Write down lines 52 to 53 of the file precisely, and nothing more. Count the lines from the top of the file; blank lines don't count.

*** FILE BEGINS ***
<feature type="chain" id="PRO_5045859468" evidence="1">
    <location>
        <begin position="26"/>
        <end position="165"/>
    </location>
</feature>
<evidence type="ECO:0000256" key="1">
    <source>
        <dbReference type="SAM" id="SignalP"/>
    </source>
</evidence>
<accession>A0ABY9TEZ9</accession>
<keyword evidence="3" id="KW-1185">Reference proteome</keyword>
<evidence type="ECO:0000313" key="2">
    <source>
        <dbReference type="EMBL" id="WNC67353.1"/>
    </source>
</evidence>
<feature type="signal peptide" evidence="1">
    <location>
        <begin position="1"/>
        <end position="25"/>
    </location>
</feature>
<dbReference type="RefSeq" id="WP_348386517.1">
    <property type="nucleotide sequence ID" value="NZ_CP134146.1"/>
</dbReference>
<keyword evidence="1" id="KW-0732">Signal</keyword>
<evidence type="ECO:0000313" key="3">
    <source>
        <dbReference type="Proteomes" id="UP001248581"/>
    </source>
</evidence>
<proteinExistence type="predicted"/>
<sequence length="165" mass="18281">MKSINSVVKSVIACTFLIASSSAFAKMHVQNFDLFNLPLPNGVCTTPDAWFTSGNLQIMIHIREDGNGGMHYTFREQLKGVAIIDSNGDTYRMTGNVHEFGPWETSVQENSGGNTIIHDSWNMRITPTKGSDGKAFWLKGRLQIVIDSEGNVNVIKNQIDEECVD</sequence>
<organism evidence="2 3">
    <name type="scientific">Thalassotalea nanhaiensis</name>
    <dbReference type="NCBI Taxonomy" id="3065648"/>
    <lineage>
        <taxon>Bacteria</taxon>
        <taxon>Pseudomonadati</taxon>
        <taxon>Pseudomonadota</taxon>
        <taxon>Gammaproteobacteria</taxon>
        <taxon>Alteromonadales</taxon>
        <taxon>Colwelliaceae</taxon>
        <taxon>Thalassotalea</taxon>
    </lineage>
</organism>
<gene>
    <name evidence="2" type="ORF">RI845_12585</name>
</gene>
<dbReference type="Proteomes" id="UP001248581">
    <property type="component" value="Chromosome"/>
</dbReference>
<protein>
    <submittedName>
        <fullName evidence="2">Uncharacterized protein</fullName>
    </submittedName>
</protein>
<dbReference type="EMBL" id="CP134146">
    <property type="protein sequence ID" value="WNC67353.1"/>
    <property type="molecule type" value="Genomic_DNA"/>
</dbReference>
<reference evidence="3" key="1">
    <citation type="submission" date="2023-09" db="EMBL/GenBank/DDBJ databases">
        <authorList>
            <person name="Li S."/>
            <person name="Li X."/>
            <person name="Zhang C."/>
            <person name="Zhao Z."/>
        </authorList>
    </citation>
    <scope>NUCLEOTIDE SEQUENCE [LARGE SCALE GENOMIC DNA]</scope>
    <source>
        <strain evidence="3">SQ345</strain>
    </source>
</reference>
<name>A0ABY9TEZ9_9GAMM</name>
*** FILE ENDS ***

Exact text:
<dbReference type="Proteomes" id="UP001248581">
    <property type="component" value="Chromosome"/>